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Applying self-determination theory to explaining differences in career commitment between self-employed and salaried employees: The role of basic psychological needs

Martin Mabunda Baluku (Department of Educational, Organizational and Social Psychology, School of Psychology, Makerere University, Kampala, Uganda and Faculty of Psychology, Work and Organizational Psychology, Philipps-Universität Marburg, Marburg, Germany)
Richard Balikoowa (Department of Educational, Organizational and Social Psychology, School of Psychology, Makerere University, Kampala, Uganda)
Edward Bantu (Faculty of Education and Human Resource, Kisii University, Kisii, Kenya)
Kathleen Otto (Faculty of Psychology, Work and Organizational Psychology, Philipps-Universität Marburg, Marburg, Germany)

Journal of Entrepreneurship in Emerging Economies

ISSN: 2053-4604

Article publication date: 18 March 2020

Issue publication date: 20 October 2020

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Abstract

Purpose

Based on self-determination theory, this study aims to examine the impact of satisfaction of basic psychological needs (BPNs) on the commitment to stay self- or salary-employed. Not only the entry of individuals but also their commitment to remain self-employed is important. Enterprises established by the self-employed can only survive longer if the owners are willing to continue in self-employment.

Design/methodology/approach

The study was conducted among a cross-country sample drawn from Germany, Kenya and Uganda. An online survey was conducted among self- and salary-employed individuals in Germany. In Uganda and Kenya, cross-sectional samples were recruited through their workplaces and business forums. These processes yielded 869 responses (373 self-employed and 494 salary-employed). Differences in the impact of BPNs on the commitment to self-employed or salaried-employment across countries were examined using PROCESS macro 2.16.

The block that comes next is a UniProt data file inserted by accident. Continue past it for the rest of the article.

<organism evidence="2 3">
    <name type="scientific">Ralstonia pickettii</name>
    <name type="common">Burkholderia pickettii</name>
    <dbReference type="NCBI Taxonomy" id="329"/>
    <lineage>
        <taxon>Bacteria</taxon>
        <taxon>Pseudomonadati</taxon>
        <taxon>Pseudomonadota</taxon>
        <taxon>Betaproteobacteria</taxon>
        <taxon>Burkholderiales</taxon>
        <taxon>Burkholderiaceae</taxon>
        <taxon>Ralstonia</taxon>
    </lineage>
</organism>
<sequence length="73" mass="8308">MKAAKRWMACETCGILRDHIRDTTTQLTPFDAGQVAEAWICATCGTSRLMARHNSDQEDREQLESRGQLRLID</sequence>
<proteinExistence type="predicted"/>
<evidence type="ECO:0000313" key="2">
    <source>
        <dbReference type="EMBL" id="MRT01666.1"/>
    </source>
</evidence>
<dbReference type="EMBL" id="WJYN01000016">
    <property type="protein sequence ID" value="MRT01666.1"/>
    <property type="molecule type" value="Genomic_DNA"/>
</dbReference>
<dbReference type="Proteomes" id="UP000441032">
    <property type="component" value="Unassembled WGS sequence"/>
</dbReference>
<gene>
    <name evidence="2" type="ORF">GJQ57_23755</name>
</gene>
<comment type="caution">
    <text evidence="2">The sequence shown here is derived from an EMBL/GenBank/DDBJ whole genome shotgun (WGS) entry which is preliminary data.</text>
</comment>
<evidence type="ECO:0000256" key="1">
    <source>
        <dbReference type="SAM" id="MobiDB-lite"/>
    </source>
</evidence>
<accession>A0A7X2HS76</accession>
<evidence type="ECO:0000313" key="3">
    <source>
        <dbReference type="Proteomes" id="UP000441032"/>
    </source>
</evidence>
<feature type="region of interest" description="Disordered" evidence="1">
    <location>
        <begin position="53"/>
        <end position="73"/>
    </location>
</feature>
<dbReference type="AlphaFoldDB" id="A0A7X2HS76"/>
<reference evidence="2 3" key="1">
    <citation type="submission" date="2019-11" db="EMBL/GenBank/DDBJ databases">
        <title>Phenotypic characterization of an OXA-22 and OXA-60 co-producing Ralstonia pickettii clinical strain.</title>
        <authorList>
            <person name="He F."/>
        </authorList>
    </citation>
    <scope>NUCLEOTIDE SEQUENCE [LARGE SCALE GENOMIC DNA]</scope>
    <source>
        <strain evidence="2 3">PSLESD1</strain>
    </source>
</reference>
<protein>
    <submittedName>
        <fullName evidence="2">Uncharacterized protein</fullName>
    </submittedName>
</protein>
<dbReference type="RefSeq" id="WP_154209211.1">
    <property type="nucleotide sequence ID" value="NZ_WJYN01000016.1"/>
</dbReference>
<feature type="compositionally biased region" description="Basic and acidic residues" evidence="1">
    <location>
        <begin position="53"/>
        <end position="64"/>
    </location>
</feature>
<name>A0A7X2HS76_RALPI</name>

Findings

The findings revealed that the self-employed exhibit higher commitment to their current form of employment than the salary-employed. The satisfaction of needs for autonomy and competence were associated with higher levels of commitment to self-employment than to salary-employment across the three countries. The need for relatedness was also strongly associated with commitment to self-employment much more than to salary-employment for Ugandan and Kenyan participants; but not for the German participants.

Originality/value

Persistence in self-employment is essential not only for individuals to remain employed but also as a pathway to achieving career success. However, research has paid limited attention to persistence in self-employment. This research contributes to the understanding of antecedents for commitment to self-employment across countries, and therefore what should be done to enable particularly young individuals to stay self-employed. Moreover, the study also examines whether these antecedents have similar effects among individuals in salaried-employment.

Keywords

Acknowledgements

The authors thank Dr. Peter Onderi, MR. Manuel Menning, Ms. Maureen Agalo Mitch for their support and efforts in the data collection process. The study was supported by a scholarship offered to Dr Martin Baluku by the DAAD (Ref. No. 91525333).

Citation

Baluku, M.M., Balikoowa, R., Bantu, E. and Otto, K. (2020), "Applying self-determination theory to explaining differences in career commitment between self-employed and salaried employees: The role of basic psychological needs", Journal of Entrepreneurship in Emerging Economies, Vol. 12 No. 5, pp. 593-619. https://doi.org/10.1108/JEEE-05-2019-0051

Publisher

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Emerald Publishing Limited

Copyright © 2020, Emerald Publishing Limited

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